Clients create a lot of reports from the dashboard and these are always different. For instance, they reveal that how people monitor heating often differs, depending on their point of views. This shows they have differing needs. That’s why we sell our portal as a white label solution – our portal becomes ‘their portal’. It is branded and becomes an internal tool for them.
You took over Energisme in 2015 with two other partners and different rounds of investors have joined since. What was your main driver for embarking on this entrepreneurial adventure and what have been your main lessons learned?
There are always new and unforeseen obstacles but if you are sure of your path, you are always able to move forward. Each day may throw up a different problem but as long as you have a vision and know where you want to be, by a certain point in time, you can overcome it and advance. It’s a case of coming into the office and saying, ‘what is today’s obstacle going to be’ and my job is to resolve it and get to where we need to be.
My main driver was the fact that I am fully committed to the digitisation of energy and with this comes energy efficiency as well as many other things, such as the internet of energy. We are part of an intelligent and collaborative ecosystem in which every actor has a role to play. If someone or something is missing, you cannot complete the global chain.
You have over 100 employees. Have you been able to recruit and onboard the talent you’ve needed over the past three years and what has been the main challenge around this?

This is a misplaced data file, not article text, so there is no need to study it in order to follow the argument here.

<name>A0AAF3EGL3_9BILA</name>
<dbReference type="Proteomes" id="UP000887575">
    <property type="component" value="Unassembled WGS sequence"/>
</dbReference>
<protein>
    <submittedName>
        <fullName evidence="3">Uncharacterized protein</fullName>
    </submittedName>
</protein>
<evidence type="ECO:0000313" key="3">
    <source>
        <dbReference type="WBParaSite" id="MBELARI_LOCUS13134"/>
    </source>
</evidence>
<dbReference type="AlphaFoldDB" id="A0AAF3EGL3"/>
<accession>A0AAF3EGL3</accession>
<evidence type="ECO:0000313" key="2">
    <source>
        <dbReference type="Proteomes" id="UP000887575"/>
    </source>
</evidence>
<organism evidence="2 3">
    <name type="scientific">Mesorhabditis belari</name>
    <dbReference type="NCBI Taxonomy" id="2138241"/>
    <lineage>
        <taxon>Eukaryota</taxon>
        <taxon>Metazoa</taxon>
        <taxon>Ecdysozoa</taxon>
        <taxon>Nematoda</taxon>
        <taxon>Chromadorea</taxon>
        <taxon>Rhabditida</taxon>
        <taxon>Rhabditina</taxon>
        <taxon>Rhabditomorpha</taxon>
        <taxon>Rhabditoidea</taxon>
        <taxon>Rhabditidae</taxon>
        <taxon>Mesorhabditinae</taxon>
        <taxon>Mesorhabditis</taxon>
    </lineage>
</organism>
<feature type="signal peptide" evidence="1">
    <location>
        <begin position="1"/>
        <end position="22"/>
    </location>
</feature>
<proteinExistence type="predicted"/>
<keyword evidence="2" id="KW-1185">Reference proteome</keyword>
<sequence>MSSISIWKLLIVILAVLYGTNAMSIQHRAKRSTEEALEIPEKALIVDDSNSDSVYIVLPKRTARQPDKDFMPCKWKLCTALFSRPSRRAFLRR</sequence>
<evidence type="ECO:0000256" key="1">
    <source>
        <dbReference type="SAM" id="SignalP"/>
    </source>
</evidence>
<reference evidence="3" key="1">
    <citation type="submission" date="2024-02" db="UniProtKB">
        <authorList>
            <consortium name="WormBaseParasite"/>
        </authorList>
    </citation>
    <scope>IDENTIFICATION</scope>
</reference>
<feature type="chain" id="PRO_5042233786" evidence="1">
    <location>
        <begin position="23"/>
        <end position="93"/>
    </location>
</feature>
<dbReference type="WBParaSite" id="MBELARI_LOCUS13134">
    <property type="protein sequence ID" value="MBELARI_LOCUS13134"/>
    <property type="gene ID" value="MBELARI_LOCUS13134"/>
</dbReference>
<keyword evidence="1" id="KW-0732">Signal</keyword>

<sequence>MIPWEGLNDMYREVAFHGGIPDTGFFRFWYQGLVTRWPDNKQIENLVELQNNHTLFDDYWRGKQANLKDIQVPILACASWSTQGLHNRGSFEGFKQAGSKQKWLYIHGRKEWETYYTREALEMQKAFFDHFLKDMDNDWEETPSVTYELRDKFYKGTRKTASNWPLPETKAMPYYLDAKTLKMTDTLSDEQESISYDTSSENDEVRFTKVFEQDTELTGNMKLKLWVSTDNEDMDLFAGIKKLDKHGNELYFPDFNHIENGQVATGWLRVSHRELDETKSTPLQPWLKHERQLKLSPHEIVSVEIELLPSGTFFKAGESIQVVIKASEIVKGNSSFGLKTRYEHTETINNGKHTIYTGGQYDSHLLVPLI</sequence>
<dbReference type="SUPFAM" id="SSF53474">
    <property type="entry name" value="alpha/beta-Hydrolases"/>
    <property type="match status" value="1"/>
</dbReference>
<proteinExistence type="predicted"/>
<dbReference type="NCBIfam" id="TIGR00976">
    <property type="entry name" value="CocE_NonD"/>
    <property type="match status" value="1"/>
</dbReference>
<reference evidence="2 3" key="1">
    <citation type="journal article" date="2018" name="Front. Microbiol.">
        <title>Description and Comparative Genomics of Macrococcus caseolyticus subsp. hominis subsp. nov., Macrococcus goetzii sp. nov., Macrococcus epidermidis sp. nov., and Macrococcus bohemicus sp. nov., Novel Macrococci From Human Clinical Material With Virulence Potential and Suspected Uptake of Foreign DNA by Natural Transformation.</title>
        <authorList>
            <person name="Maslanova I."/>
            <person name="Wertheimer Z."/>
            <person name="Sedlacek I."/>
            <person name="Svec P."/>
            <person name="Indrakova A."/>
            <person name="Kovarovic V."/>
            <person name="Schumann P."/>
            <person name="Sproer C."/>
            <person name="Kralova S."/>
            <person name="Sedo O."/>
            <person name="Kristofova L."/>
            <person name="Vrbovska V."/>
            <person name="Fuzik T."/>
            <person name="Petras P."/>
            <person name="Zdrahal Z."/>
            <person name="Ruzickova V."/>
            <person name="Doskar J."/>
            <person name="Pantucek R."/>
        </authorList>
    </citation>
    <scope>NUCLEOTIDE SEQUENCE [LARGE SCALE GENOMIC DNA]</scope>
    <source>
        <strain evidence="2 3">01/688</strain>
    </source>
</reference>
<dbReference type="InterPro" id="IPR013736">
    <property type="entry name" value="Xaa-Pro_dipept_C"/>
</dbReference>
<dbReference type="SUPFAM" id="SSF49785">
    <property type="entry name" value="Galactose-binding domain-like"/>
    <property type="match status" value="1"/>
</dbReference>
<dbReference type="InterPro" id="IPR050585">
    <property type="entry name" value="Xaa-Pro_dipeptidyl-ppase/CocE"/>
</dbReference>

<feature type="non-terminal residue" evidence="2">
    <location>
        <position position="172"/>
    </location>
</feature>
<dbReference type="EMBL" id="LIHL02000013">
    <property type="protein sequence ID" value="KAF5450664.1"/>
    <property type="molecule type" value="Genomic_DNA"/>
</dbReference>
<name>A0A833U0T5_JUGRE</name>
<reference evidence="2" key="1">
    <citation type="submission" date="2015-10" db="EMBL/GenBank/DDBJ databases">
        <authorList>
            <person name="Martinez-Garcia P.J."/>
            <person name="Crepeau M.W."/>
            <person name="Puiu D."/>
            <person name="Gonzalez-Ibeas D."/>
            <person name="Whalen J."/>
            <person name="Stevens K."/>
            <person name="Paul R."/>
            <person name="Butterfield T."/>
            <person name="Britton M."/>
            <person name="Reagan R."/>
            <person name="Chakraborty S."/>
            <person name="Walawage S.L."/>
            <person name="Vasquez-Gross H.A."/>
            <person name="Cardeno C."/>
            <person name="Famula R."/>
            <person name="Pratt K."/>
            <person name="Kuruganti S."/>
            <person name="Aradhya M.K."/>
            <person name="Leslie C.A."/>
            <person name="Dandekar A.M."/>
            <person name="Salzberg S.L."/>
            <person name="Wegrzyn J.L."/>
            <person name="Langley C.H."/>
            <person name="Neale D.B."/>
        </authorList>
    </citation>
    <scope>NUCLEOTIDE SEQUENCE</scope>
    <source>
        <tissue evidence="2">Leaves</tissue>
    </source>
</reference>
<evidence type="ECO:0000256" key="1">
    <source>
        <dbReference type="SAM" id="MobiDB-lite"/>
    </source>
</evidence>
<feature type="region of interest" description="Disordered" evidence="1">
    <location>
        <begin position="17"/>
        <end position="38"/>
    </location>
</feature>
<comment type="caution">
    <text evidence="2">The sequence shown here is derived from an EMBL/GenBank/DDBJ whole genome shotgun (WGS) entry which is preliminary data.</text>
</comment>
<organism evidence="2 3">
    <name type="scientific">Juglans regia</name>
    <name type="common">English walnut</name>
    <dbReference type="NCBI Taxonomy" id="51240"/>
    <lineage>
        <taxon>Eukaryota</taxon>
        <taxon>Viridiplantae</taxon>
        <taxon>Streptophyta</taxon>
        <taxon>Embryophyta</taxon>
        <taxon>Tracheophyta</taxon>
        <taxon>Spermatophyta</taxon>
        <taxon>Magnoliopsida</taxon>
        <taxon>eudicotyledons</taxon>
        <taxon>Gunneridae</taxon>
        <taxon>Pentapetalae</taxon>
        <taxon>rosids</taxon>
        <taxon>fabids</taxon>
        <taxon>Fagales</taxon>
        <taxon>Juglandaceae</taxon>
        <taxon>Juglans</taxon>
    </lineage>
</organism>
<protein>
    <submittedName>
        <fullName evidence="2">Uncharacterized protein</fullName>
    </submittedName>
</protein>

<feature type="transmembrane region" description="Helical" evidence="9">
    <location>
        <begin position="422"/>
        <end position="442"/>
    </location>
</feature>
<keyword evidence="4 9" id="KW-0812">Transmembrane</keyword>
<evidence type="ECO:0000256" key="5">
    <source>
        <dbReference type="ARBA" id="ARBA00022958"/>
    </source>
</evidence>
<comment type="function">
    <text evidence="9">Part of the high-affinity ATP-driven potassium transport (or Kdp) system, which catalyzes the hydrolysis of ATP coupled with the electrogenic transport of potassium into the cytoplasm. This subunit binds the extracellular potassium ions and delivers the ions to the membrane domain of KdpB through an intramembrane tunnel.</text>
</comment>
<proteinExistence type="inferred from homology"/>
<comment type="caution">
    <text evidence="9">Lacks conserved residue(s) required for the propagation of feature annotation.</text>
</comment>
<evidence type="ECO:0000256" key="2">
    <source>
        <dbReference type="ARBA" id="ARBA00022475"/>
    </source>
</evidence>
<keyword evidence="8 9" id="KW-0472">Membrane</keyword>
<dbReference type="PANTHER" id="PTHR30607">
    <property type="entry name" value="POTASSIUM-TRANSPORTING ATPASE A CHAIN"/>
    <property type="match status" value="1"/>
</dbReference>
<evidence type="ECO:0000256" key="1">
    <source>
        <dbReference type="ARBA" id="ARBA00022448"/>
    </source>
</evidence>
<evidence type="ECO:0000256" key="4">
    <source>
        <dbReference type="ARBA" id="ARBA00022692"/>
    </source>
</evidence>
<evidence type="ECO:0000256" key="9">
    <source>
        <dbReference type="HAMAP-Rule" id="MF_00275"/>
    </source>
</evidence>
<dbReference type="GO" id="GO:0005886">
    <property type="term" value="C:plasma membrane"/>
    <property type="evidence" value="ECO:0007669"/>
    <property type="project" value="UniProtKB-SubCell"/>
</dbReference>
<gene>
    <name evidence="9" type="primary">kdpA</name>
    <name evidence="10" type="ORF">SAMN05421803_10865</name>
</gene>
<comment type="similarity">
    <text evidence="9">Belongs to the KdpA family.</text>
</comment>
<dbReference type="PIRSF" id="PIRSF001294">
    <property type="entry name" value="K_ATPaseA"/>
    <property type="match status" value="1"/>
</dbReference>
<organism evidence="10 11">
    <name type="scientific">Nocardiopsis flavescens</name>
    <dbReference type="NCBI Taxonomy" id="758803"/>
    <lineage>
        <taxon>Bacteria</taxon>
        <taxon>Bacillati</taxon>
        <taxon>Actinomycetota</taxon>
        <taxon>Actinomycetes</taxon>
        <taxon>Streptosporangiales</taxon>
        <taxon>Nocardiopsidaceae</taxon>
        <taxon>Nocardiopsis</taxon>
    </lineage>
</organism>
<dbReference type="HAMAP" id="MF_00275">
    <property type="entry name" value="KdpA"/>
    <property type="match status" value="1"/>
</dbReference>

The onboarding of new employees is always a challenge and for us the challenge is bigger because our employees are very young and IT people have a habit of wanting to work alone. And with Covid, of course, there is even more remote work so the challenge has got bigger. Also, we do not have many senior people in our company to help with recruitment. So we have put trust and confidence in our existing people and told them to recruit and onboard their fellow workers. When I see what we have done, I think we were right to take this approach. We have already hired 14 people this year.
The market for IT engineers and developers can be a tough one but in our favour is that young people are interested in the energy transition and share the vision of the company. They know their work will have an impact and this is often something they talk about. This has helped us to differentiate ourselves from other sectors.
Most of your clients are still in France. How are you planning to grow internationally from a business and talent perspective?
Basically we want to capitalise on our major global clients with business networks, in Europe, Asia and North America, and we aim to build partnerships with international IT consultants. We will use these two levers to expand into international markets. We may open a subsidiary office in North America. We already have a subsidiary in Madrid and have some small clients there but have high expectations. Many of our major French clients have a presence in Spain.
You have 4,000 investors, what would be your main advice to other entrepreneurs when dealing with multiple investors?
They often come up with good ideas and it is important to listen to them. But you need to be resilient and persistent about sticking to your own vision and pathway. Our investors’ networks can also be used for business development.